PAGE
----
My Mom made here living as a mathematician and scientific programmer detested statistics. She came close to failing it. HMMM!!! maybe that's where I get my stubborn, stupid streak. I failed HS physics because I hated the teacher. How stupid is that?

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Response to TexasProgresive (Reply #7)

Mon Nov 4, 2013, 09:37 PM

8. Interesting...

I think there is "some" wiring that makes certain things interesting to certain people. I'm definitely a spatial and deductive thinker that loves 3d modeling. I enjoy it to the point of obtaining data, compiling, and performing volumetric calculations, along with making pretty pictures. I'll leave the point cloud interpolation models to the likes of your mom

Yeah, teachers make a difference. One of my math profs was a part timer at college and full time High School teacher. He received
the microsoft innovative teacher of the year award. He wrote his own curriculum. He was crazy good in his approach, which was to instill real life situations to problem solve along with being highly entertaining. I always thought that his HS students were some of the luckiest kids on the planet and hope they appreciated it.

I was fine with physics through Newton. Spacetime was another matter.

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Response to TexasProgresive (Reply #1)

Mon Nov 4, 2013, 08:57 PM

6. "Math is such a cumulative subject" Indeed

Last edited Mon Nov 4, 2013, 10:35 PM - Edit history (1)

If you can't keep up in the first chapter, you are screwn for all subsequent chapters. That's why I think math needs to be individualized so that you can't go on to step 2 unless you have mastered step 1. It isn't like history, where if you screw up the test on WW I, you can always make it up on WW II.

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Response to eridani (Reply #6)

Mon Nov 4, 2013, 09:42 PM

9. Precisely! There Are Rules that cannot be broken. It took me a while to figure that out :) nt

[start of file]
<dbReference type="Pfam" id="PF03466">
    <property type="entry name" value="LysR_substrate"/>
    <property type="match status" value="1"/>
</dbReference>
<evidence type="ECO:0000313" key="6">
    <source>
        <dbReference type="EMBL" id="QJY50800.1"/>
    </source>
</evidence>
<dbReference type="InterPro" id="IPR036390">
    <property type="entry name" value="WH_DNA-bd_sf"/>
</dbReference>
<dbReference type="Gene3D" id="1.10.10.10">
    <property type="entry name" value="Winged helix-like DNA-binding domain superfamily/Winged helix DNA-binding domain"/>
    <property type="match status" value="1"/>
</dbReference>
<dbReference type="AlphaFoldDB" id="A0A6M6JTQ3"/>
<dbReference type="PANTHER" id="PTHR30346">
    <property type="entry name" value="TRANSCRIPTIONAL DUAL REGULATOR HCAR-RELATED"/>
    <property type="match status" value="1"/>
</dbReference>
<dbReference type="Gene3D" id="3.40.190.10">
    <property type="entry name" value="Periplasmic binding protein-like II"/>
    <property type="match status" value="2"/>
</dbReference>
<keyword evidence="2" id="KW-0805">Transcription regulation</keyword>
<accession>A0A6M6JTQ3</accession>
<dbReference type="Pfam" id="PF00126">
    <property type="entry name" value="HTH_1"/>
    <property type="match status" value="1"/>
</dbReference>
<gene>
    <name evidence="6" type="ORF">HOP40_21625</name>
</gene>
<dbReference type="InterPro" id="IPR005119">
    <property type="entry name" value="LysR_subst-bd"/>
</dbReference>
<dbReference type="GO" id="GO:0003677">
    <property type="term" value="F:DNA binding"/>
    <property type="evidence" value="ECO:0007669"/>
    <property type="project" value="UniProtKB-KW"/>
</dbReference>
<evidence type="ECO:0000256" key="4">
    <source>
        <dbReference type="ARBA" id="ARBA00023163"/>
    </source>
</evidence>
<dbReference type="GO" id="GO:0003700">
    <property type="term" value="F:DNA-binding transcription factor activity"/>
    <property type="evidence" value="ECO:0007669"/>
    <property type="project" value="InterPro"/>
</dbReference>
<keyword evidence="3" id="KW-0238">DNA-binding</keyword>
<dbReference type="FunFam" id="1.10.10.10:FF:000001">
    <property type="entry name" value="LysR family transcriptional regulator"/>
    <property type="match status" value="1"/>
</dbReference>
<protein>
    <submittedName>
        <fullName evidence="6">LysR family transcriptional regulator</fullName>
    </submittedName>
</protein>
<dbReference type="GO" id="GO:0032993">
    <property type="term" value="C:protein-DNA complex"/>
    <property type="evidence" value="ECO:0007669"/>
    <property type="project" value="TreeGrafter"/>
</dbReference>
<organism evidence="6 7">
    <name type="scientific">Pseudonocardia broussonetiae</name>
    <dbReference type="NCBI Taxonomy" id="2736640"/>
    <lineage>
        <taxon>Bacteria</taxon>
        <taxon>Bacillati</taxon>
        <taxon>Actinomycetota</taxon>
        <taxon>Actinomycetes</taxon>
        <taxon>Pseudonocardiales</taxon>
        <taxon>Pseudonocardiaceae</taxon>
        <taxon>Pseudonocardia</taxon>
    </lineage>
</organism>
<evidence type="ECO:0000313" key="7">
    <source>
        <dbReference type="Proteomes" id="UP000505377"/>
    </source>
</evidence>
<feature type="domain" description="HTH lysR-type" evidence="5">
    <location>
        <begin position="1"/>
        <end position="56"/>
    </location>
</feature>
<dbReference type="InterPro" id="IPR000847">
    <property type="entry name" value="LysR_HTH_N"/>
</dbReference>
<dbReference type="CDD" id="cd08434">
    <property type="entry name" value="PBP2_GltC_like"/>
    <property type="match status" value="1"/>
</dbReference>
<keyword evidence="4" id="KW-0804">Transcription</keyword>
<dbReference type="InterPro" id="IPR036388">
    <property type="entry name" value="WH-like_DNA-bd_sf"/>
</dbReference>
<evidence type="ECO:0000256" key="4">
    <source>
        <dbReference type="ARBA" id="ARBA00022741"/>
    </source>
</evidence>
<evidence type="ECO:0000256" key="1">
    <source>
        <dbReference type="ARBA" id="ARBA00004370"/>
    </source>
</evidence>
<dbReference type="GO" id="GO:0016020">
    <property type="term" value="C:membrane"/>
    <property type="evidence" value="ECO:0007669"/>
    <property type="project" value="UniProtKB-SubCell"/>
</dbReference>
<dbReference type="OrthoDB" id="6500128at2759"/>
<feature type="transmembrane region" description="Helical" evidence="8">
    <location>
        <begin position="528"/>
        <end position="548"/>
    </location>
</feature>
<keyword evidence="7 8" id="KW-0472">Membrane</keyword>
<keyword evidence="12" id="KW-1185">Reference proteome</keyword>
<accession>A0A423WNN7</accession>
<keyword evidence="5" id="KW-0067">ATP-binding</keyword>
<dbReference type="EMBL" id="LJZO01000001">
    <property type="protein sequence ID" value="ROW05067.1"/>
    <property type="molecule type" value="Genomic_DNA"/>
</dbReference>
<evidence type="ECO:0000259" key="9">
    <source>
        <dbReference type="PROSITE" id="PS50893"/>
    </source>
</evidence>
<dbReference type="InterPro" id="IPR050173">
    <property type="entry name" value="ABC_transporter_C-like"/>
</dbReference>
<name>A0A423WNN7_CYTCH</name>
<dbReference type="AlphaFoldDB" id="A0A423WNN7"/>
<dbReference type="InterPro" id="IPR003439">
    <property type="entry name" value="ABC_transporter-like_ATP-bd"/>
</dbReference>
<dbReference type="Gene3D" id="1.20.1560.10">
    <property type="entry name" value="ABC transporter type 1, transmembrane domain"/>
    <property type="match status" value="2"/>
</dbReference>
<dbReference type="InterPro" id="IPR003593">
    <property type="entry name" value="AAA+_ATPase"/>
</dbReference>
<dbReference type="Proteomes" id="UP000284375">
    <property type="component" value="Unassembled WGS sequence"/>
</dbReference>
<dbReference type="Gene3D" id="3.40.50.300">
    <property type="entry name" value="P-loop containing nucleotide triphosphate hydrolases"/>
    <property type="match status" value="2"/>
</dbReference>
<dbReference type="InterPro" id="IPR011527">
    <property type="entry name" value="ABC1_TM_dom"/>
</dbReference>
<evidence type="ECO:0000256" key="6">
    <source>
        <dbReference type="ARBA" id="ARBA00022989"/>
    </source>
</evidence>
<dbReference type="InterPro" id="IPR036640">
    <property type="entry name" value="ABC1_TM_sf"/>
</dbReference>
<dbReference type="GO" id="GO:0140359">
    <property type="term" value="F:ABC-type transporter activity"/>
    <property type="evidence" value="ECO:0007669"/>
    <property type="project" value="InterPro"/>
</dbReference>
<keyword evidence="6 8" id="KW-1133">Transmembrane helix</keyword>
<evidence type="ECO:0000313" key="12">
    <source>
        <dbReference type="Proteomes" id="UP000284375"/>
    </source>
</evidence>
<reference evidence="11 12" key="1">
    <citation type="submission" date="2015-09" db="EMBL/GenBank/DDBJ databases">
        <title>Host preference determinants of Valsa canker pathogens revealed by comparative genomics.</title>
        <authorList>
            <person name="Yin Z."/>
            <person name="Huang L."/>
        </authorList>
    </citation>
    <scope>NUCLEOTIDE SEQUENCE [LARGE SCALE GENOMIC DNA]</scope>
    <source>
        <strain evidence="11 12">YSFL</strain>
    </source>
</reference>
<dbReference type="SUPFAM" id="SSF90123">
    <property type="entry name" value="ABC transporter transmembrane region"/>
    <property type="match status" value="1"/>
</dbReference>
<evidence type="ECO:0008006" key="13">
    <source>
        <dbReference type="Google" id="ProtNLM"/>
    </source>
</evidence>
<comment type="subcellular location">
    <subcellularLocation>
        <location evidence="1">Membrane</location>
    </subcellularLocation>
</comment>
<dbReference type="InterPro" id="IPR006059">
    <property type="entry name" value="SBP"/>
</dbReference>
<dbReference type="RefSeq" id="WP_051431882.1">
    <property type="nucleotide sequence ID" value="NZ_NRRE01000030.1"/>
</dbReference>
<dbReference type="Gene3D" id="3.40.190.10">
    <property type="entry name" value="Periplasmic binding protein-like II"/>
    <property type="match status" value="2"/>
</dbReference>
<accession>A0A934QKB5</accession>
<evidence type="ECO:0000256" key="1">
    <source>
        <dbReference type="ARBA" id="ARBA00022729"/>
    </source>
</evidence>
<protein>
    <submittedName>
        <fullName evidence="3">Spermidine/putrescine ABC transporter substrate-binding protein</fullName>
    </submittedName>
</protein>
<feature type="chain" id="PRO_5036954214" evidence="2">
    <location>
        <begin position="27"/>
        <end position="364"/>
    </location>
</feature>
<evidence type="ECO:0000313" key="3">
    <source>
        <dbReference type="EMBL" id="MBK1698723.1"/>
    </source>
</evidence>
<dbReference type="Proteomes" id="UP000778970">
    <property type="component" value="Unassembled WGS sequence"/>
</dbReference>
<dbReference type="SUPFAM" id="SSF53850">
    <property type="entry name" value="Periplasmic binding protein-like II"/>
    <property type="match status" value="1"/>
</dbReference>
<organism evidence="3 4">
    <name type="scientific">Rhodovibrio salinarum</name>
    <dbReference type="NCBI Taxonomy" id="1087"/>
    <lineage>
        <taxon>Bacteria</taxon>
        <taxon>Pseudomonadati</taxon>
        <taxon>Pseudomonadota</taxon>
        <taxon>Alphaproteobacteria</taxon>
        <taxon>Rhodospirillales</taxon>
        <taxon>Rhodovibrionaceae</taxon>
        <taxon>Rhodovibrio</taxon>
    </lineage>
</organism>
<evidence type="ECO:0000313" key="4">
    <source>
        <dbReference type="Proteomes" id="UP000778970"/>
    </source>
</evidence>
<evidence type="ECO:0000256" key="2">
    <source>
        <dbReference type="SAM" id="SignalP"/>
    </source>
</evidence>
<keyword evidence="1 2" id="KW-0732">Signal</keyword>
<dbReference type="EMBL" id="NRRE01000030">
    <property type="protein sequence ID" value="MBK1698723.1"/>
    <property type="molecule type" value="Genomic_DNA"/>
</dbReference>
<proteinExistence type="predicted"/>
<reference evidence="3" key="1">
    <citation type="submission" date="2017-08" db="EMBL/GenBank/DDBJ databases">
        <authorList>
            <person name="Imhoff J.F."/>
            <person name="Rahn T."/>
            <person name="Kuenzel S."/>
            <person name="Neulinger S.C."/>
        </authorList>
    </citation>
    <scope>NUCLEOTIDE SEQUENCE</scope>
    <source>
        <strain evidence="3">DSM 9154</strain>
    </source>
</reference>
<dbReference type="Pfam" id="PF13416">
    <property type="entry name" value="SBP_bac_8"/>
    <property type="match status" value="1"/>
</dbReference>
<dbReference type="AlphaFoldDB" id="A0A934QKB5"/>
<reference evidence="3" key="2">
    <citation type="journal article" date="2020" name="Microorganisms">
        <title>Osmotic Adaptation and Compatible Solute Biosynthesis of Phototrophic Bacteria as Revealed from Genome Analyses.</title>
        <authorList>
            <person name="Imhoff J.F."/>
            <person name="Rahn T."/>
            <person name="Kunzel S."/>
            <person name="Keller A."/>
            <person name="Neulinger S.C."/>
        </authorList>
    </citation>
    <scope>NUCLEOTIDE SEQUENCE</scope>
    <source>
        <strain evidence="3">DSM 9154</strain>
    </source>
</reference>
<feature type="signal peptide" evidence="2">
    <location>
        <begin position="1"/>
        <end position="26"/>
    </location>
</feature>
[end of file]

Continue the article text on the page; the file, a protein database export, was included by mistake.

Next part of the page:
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Response to eridani (Original post)

Thu Nov 7, 2013, 06:09 PM

10. Yeah, right, it's all the teacher's fault.

 

Well, no. What we have today is a LOT of age-inappropriate curriculum being crammed down kids' throats to guarantee they will fail.

This all has to do with child development. Many, many, many people aren't good at math as kids because they haven't yet developed the cognitive ability to think abstractly. They don't really get that until high school, if not later on.

Unfortunately, kids today are being taught in middle school and even elementary school concepts for which most CANNOT grasp. It's on purpose to make them fail.

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Response to eridani (Original post)

Fri Nov 8, 2013, 10:11 PM

11. True

With the exception of a few learning disabled students I have, everyone can learn math with some effort and if they have the time to do so.

PTxS

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Response to eridani (Original post)

Sun Nov 10, 2013, 01:43 PM

12. I'm bad at math.

Yet, to some degree, I AM a math person. I'm bad at math because my weakest area involves spatial things. I'm also pretty bad at Chess.

I'm fine with arithmetic; I have better mental math skills than most.

When math steps out of the concrete and into the abstract, though, I get lost and confused. I always have.

I could DO it, when forced to, to get through school. Not without what, to me, was an excessive amount of time, stress, and hard work. And, since I didn't use it for anything after college, I lost most of the gains.

Abstracts? I'm great with them when they involve ideas, rather than numbers or space.

I also freely admit that I had zero interest, other than wanting to pass classes with good grades, in memorizing theorems, formulas, etc.. I simply couldn't bring myself to care enough to embed them into my understanding, rather than my short-term memory.

I'm a math person because, when I started teaching elementary grades, I wanted to be sure that I didn't pass my ambivalence for math onto students. So I sought out non-traditional, non-textbook ways of teaching, and discovered that I actually liked math, and enjoyed doing it. And so did my students. They never guessed that I grew up "bad at math" and "just not a math person," and they all loved the portion of our day spent on math.

Having long since moved on to older students, I don't teach math anymore. I am, more appropriately, placed teaching humanities, which I have a strong natural affinity for.

I do, interestingly enough, still occasionally counsel elementary teachers about math instruction. Only when they contact me and ask, lol.